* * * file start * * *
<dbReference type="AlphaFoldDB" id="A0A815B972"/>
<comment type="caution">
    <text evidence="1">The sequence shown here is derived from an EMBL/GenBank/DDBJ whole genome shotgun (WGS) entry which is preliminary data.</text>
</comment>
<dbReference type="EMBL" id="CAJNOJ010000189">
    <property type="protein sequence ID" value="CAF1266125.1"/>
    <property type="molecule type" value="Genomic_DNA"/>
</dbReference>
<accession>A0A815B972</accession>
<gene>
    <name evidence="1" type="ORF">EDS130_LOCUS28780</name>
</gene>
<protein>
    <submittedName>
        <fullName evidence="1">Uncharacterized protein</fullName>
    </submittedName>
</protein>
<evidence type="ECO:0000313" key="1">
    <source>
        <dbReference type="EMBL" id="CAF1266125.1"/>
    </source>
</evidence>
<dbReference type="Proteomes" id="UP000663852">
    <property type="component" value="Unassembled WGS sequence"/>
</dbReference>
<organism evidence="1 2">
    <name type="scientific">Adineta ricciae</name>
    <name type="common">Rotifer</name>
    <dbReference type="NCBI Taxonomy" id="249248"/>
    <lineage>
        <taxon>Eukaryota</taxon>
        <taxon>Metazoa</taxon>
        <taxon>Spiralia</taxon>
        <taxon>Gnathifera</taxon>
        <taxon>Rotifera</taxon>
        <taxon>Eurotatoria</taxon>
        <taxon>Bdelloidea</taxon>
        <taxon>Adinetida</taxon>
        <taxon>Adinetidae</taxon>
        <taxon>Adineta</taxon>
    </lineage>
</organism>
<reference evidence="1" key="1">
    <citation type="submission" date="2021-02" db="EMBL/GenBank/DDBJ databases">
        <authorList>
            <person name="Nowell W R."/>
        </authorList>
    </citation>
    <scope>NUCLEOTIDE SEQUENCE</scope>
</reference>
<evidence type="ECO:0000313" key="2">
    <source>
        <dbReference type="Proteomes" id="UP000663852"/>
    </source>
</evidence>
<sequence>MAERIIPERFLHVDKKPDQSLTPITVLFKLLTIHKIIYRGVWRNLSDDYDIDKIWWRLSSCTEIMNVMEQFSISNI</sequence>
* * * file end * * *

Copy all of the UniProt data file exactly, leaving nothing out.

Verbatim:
<dbReference type="AlphaFoldDB" id="A0A815B972"/>
<comment type="caution">
    <text evidence="1">The sequence shown here is derived from an EMBL/GenBank/DDBJ whole genome shotgun (WGS) entry which is preliminary data.</text>
</comment>
<dbReference type="EMBL" id="CAJNOJ010000189">
    <property type="protein sequence ID" value="CAF1266125.1"/>
    <property type="molecule type" value="Genomic_DNA"/>
</dbReference>
<accession>A0A815B972</accession>
<gene>
    <name evidence="1" type="ORF">EDS130_LOCUS28780</name>
</gene>
<protein>
    <submittedName>
        <fullName evidence="1">Uncharacterized protein</fullName>
    </submittedName>
</protein>
<evidence type="ECO:0000313" key="1">
    <source>
        <dbReference type="EMBL" id="CAF1266125.1"/>
    </source>
</evidence>
<dbReference type="Proteomes" id="UP000663852">
    <property type="component" value="Unassembled WGS sequence"/>
</dbReference>
<organism evidence="1 2">
    <name type="scientific">Adineta ricciae</name>
    <name type="common">Rotifer</name>
    <dbReference type="NCBI Taxonomy" id="249248"/>
    <lineage>
        <taxon>Eukaryota</taxon>
        <taxon>Metazoa</taxon>
        <taxon>Spiralia</taxon>
        <taxon>Gnathifera</taxon>
        <taxon>Rotifera</taxon>
        <taxon>Eurotatoria</taxon>
        <taxon>Bdelloidea</taxon>
        <taxon>Adinetida</taxon>
        <taxon>Adinetidae</taxon>
        <taxon>Adineta</taxon>
    </lineage>
</organism>
<reference evidence="1" key="1">
    <citation type="submission" date="2021-02" db="EMBL/GenBank/DDBJ databases">
        <authorList>
            <person name="Nowell W R."/>
        </authorList>
    </citation>
    <scope>NUCLEOTIDE SEQUENCE</scope>
</reference>
<evidence type="ECO:0000313" key="2">
    <source>
        <dbReference type="Proteomes" id="UP000663852"/>
    </source>
</evidence>
<sequence>MAERIIPERFLHVDKKPDQSLTPITVLFKLLTIHKIIYRGVWRNLSDDYDIDKIWWRLSSCTEIMNVMEQFSISNI</sequence>